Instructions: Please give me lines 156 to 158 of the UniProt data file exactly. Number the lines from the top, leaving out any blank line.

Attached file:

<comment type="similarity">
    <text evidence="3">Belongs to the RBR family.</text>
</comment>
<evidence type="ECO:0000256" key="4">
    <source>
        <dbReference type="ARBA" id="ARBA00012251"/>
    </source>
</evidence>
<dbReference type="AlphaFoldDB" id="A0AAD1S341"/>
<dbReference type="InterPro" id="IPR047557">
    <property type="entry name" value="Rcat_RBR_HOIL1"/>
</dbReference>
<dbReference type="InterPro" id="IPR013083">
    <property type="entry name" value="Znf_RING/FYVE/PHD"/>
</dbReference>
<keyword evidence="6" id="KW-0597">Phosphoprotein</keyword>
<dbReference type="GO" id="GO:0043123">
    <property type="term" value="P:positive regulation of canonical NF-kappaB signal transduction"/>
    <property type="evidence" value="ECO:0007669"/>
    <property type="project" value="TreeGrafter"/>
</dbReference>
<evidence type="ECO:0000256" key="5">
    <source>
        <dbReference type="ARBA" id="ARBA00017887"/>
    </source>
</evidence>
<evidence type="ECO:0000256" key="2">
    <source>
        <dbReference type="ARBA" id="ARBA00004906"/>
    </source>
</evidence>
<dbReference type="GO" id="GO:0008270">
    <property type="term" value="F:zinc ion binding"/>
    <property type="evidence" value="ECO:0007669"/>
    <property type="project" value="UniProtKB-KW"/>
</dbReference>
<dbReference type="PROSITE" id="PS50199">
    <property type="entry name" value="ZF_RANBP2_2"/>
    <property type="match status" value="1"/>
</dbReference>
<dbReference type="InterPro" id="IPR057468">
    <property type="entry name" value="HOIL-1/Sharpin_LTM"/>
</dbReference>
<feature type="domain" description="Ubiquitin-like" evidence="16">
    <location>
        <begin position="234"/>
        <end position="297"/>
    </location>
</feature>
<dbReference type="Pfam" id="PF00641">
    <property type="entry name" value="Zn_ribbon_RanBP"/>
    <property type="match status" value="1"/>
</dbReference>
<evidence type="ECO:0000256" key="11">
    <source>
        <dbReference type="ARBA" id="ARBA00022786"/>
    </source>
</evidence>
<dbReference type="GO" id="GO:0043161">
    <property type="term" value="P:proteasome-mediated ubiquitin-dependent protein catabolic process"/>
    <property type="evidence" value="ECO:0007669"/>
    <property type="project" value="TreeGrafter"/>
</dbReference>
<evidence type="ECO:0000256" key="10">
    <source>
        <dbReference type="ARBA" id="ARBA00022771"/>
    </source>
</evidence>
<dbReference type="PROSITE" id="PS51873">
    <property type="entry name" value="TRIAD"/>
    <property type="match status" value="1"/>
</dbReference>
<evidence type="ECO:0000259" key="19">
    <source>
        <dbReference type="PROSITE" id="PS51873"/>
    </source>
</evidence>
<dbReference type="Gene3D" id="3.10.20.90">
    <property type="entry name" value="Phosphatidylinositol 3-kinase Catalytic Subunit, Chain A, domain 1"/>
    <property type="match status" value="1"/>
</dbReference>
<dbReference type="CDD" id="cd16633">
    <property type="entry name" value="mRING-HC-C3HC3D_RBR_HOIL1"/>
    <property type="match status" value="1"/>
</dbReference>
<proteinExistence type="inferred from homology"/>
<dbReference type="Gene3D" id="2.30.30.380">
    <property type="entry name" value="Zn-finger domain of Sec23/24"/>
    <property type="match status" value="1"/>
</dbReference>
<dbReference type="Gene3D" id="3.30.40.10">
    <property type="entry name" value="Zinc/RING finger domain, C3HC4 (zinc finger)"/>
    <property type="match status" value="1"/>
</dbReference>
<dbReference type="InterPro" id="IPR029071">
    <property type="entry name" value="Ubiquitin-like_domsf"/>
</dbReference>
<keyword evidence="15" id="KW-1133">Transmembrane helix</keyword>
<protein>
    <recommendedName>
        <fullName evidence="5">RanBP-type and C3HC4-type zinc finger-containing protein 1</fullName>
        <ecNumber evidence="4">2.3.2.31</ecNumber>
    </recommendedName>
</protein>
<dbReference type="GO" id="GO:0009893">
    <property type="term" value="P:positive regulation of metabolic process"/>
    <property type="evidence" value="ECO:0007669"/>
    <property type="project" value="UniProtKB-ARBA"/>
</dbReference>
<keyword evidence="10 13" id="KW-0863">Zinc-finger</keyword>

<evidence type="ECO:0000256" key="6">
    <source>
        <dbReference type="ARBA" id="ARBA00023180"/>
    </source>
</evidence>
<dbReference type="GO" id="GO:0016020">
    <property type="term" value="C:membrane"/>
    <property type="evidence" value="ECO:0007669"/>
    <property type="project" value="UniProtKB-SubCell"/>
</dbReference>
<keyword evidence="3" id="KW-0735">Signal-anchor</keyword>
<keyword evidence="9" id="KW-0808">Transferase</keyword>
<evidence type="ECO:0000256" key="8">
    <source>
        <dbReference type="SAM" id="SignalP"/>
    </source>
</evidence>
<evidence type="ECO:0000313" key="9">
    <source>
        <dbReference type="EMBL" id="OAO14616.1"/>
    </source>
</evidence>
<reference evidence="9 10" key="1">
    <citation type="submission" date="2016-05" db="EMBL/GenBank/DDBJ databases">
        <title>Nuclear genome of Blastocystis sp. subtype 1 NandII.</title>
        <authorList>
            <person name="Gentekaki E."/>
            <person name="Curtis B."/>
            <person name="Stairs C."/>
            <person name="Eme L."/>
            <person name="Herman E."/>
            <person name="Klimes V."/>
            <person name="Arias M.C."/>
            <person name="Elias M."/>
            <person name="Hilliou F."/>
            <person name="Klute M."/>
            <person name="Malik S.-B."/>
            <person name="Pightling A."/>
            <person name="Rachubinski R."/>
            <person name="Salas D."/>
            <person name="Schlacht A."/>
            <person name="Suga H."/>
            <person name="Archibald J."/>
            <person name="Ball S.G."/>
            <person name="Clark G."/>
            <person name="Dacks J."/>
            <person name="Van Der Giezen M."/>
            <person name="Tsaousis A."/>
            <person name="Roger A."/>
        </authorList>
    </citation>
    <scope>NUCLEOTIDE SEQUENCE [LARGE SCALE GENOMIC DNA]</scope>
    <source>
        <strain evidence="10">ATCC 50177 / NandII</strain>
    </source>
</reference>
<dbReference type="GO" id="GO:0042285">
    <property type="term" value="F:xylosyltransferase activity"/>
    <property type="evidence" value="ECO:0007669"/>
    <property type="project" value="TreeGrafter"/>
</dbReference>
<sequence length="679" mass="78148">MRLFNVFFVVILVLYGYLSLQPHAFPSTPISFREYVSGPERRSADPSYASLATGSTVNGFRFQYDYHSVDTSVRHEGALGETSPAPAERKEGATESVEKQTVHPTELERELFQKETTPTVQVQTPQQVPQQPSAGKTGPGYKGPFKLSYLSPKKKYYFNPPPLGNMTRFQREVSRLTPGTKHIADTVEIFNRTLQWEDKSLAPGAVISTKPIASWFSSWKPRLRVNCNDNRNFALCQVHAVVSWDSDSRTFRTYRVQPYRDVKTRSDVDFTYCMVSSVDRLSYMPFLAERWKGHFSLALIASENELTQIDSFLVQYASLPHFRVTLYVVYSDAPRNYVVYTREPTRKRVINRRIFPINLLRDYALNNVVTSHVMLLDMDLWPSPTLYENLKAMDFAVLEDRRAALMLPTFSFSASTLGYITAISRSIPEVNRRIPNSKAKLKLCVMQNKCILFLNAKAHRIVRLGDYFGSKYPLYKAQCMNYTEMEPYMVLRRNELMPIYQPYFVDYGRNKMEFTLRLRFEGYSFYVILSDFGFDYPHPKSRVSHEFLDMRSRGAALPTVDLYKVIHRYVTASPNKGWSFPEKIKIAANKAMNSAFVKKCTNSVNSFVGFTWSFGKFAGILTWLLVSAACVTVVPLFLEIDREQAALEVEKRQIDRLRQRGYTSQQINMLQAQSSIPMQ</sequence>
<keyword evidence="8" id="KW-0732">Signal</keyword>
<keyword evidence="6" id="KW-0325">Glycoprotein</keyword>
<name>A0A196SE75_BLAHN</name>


            <person name="Dacks J."/>
            <person name="Van Der Giezen M."/>
            <person name="Tsaousis A."/>